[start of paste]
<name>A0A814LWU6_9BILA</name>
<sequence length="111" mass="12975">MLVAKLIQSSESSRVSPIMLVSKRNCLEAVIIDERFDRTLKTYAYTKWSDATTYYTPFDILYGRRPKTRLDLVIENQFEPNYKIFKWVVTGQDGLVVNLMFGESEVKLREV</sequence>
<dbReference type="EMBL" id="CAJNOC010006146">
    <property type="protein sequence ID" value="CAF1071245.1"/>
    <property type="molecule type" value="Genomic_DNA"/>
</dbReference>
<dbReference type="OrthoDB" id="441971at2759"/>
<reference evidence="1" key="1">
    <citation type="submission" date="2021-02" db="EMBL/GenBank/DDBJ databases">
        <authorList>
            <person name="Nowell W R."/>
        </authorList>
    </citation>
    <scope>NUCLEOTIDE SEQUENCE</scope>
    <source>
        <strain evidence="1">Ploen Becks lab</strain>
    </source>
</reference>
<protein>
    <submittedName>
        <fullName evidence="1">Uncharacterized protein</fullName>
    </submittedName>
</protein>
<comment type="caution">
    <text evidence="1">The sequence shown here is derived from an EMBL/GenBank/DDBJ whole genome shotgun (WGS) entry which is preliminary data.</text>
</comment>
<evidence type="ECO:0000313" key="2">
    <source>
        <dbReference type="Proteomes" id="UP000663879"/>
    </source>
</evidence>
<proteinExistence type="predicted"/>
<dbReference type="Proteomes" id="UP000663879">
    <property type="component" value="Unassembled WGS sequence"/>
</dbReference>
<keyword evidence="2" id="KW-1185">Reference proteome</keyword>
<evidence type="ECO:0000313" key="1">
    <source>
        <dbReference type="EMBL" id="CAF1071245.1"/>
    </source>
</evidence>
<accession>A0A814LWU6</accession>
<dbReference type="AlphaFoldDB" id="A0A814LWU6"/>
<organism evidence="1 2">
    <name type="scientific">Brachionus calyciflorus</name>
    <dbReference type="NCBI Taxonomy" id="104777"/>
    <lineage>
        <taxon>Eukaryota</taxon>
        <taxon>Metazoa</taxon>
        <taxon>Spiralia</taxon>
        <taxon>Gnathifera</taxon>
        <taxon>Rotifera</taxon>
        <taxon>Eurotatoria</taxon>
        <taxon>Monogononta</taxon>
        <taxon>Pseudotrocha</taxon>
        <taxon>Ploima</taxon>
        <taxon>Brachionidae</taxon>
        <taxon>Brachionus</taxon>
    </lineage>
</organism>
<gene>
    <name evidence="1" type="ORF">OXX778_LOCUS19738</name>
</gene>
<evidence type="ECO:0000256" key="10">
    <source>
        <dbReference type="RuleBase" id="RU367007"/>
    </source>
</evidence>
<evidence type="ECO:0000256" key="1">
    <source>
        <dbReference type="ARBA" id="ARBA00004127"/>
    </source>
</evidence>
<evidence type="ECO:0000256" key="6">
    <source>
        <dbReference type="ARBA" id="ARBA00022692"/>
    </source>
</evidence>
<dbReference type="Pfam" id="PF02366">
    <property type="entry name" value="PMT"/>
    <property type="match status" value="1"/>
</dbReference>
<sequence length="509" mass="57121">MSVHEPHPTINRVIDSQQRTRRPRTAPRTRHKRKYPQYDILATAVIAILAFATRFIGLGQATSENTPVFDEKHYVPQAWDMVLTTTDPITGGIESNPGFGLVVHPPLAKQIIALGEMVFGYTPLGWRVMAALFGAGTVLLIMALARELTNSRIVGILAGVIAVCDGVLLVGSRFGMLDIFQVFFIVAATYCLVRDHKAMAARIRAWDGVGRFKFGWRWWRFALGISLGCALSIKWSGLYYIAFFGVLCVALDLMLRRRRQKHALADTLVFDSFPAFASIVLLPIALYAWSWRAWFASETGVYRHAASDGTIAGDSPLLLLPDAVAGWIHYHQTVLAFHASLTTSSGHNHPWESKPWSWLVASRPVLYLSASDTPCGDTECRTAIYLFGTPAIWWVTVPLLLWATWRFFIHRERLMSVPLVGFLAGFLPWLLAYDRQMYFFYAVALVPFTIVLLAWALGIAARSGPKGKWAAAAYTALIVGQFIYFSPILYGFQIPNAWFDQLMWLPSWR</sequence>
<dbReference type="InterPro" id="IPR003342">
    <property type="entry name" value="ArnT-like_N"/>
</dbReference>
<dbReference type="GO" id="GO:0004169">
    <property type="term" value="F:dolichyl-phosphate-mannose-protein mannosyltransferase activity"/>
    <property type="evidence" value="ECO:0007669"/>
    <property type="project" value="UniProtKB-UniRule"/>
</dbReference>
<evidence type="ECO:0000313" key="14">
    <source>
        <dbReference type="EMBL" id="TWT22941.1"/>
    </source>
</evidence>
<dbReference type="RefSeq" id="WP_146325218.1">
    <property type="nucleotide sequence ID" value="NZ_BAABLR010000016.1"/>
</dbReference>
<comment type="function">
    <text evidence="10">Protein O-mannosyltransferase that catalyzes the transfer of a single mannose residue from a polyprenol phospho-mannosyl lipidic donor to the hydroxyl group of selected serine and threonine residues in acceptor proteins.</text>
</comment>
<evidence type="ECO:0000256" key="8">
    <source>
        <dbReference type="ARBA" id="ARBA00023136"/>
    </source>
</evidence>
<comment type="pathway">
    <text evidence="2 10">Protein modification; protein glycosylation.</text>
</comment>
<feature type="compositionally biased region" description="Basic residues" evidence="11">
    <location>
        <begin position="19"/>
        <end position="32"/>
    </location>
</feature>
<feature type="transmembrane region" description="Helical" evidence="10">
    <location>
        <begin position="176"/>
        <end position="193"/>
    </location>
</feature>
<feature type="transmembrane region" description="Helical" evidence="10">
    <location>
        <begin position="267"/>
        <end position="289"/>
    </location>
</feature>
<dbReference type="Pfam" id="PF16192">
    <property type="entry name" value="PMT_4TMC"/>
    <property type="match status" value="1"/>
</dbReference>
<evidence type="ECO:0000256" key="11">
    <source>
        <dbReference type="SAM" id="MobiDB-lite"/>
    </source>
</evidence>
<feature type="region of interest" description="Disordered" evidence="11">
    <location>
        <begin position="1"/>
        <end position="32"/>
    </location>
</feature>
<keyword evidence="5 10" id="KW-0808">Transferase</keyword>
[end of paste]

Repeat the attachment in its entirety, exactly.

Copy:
<name>A0A814LWU6_9BILA</name>
<sequence length="111" mass="12975">MLVAKLIQSSESSRVSPIMLVSKRNCLEAVIIDERFDRTLKTYAYTKWSDATTYYTPFDILYGRRPKTRLDLVIENQFEPNYKIFKWVVTGQDGLVVNLMFGESEVKLREV</sequence>
<dbReference type="EMBL" id="CAJNOC010006146">
    <property type="protein sequence ID" value="CAF1071245.1"/>
    <property type="molecule type" value="Genomic_DNA"/>
</dbReference>
<dbReference type="OrthoDB" id="441971at2759"/>
<reference evidence="1" key="1">
    <citation type="submission" date="2021-02" db="EMBL/GenBank/DDBJ databases">
        <authorList>
            <person name="Nowell W R."/>
        </authorList>
    </citation>
    <scope>NUCLEOTIDE SEQUENCE</scope>
    <source>
        <strain evidence="1">Ploen Becks lab</strain>
    </source>
</reference>
<protein>
    <submittedName>
        <fullName evidence="1">Uncharacterized protein</fullName>
    </submittedName>
</protein>
<comment type="caution">
    <text evidence="1">The sequence shown here is derived from an EMBL/GenBank/DDBJ whole genome shotgun (WGS) entry which is preliminary data.</text>
</comment>
<evidence type="ECO:0000313" key="2">
    <source>
        <dbReference type="Proteomes" id="UP000663879"/>
    </source>
</evidence>
<proteinExistence type="predicted"/>
<dbReference type="Proteomes" id="UP000663879">
    <property type="component" value="Unassembled WGS sequence"/>
</dbReference>
<keyword evidence="2" id="KW-1185">Reference proteome</keyword>
<evidence type="ECO:0000313" key="1">
    <source>
        <dbReference type="EMBL" id="CAF1071245.1"/>
    </source>
</evidence>
<accession>A0A814LWU6</accession>
<dbReference type="AlphaFoldDB" id="A0A814LWU6"/>
<organism evidence="1 2">
    <name type="scientific">Brachionus calyciflorus</name>
    <dbReference type="NCBI Taxonomy" id="104777"/>
    <lineage>
        <taxon>Eukaryota</taxon>
        <taxon>Metazoa</taxon>
        <taxon>Spiralia</taxon>
        <taxon>Gnathifera</taxon>
        <taxon>Rotifera</taxon>
        <taxon>Eurotatoria</taxon>
        <taxon>Monogononta</taxon>
        <taxon>Pseudotrocha</taxon>
        <taxon>Ploima</taxon>
        <taxon>Brachionidae</taxon>
        <taxon>Brachionus</taxon>
    </lineage>
</organism>
<gene>
    <name evidence="1" type="ORF">OXX778_LOCUS19738</name>
</gene>
<evidence type="ECO:0000256" key="10">
    <source>
        <dbReference type="RuleBase" id="RU367007"/>
    </source>
</evidence>
<evidence type="ECO:0000256" key="1">
    <source>
        <dbReference type="ARBA" id="ARBA00004127"/>
    </source>
</evidence>
<evidence type="ECO:0000256" key="6">
    <source>
        <dbReference type="ARBA" id="ARBA00022692"/>
    </source>
</evidence>
<dbReference type="Pfam" id="PF02366">
    <property type="entry name" value="PMT"/>
    <property type="match status" value="1"/>
</dbReference>
<sequence length="509" mass="57121">MSVHEPHPTINRVIDSQQRTRRPRTAPRTRHKRKYPQYDILATAVIAILAFATRFIGLGQATSENTPVFDEKHYVPQAWDMVLTTTDPITGGIESNPGFGLVVHPPLAKQIIALGEMVFGYTPLGWRVMAALFGAGTVLLIMALARELTNSRIVGILAGVIAVCDGVLLVGSRFGMLDIFQVFFIVAATYCLVRDHKAMAARIRAWDGVGRFKFGWRWWRFALGISLGCALSIKWSGLYYIAFFGVLCVALDLMLRRRRQKHALADTLVFDSFPAFASIVLLPIALYAWSWRAWFASETGVYRHAASDGTIAGDSPLLLLPDAVAGWIHYHQTVLAFHASLTTSSGHNHPWESKPWSWLVASRPVLYLSASDTPCGDTECRTAIYLFGTPAIWWVTVPLLLWATWRFFIHRERLMSVPLVGFLAGFLPWLLAYDRQMYFFYAVALVPFTIVLLAWALGIAARSGPKGKWAAAAYTALIVGQFIYFSPILYGFQIPNAWFDQLMWLPSWR</sequence>
<dbReference type="InterPro" id="IPR003342">
    <property type="entry name" value="ArnT-like_N"/>
</dbReference>
<dbReference type="GO" id="GO:0004169">
    <property type="term" value="F:dolichyl-phosphate-mannose-protein mannosyltransferase activity"/>
    <property type="evidence" value="ECO:0007669"/>
    <property type="project" value="UniProtKB-UniRule"/>
</dbReference>
<evidence type="ECO:0000313" key="14">
    <source>
        <dbReference type="EMBL" id="TWT22941.1"/>
    </source>
</evidence>
<dbReference type="RefSeq" id="WP_146325218.1">
    <property type="nucleotide sequence ID" value="NZ_BAABLR010000016.1"/>
</dbReference>
<comment type="function">
    <text evidence="10">Protein O-mannosyltransferase that catalyzes the transfer of a single mannose residue from a polyprenol phospho-mannosyl lipidic donor to the hydroxyl group of selected serine and threonine residues in acceptor proteins.</text>
</comment>
<evidence type="ECO:0000256" key="8">
    <source>
        <dbReference type="ARBA" id="ARBA00023136"/>
    </source>
</evidence>
<comment type="pathway">
    <text evidence="2 10">Protein modification; protein glycosylation.</text>
</comment>
<feature type="compositionally biased region" description="Basic residues" evidence="11">
    <location>
        <begin position="19"/>
        <end position="32"/>
    </location>
</feature>
<feature type="transmembrane region" description="Helical" evidence="10">
    <location>
        <begin position="176"/>
        <end position="193"/>
    </location>
</feature>
<feature type="transmembrane region" description="Helical" evidence="10">
    <location>
        <begin position="267"/>
        <end position="289"/>
    </location>
</feature>
<dbReference type="Pfam" id="PF16192">
    <property type="entry name" value="PMT_4TMC"/>
    <property type="match status" value="1"/>
</dbReference>
<evidence type="ECO:0000256" key="11">
    <source>
        <dbReference type="SAM" id="MobiDB-lite"/>
    </source>
</evidence>
<feature type="region of interest" description="Disordered" evidence="11">
    <location>
        <begin position="1"/>
        <end position="32"/>
    </location>
</feature>
<keyword evidence="5 10" id="KW-0808">Transferase</keyword>